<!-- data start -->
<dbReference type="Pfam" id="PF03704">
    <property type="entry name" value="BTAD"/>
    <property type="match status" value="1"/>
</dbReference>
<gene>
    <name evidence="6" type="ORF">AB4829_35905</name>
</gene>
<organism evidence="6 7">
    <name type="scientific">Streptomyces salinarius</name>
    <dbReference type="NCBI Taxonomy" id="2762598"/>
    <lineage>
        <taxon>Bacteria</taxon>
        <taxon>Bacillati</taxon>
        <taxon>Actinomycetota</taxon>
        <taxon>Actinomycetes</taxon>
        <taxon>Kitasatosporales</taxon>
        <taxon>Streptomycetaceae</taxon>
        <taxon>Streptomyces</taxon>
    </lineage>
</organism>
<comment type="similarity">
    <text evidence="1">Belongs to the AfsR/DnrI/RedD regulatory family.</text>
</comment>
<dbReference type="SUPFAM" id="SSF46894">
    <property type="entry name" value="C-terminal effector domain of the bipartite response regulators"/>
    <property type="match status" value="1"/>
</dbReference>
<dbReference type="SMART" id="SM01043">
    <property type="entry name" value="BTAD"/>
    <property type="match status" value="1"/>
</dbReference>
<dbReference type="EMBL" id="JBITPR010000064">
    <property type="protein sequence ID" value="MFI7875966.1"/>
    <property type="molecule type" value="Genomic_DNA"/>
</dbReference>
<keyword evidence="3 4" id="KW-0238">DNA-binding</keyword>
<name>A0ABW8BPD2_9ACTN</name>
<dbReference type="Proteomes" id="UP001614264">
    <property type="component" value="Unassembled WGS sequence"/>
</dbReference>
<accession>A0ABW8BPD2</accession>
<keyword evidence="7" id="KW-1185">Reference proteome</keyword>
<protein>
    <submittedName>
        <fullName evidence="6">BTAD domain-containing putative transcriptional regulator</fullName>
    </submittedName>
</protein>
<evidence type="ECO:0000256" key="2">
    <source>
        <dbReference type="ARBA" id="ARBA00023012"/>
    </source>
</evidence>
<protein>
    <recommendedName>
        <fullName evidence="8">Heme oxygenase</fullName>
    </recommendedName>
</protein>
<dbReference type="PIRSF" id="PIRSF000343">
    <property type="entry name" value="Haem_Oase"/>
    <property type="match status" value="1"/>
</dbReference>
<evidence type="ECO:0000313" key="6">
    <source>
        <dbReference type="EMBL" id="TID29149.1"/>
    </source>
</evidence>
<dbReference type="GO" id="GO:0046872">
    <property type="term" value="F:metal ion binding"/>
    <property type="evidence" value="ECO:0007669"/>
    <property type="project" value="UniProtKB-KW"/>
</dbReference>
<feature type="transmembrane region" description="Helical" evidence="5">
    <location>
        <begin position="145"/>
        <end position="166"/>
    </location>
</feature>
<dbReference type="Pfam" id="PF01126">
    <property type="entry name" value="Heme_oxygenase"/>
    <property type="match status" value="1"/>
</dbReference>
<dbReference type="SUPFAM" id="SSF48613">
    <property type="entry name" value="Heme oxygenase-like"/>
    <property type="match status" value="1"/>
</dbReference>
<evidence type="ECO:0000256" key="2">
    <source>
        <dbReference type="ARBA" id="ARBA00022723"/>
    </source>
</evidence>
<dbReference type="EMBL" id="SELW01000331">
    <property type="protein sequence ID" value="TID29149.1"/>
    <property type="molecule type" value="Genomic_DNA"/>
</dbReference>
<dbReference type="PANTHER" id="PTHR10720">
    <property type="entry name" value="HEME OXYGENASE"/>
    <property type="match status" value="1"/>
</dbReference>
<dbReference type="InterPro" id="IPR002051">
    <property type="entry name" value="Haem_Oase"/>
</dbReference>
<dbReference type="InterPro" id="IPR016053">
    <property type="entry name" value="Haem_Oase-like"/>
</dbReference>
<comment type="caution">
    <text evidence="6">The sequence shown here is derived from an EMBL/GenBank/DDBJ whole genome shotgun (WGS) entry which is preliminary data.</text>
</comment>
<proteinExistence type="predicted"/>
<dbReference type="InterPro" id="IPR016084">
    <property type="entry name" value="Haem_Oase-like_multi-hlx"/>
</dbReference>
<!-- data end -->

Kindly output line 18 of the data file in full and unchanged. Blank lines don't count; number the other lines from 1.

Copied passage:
        <taxon>Streptomyces</taxon>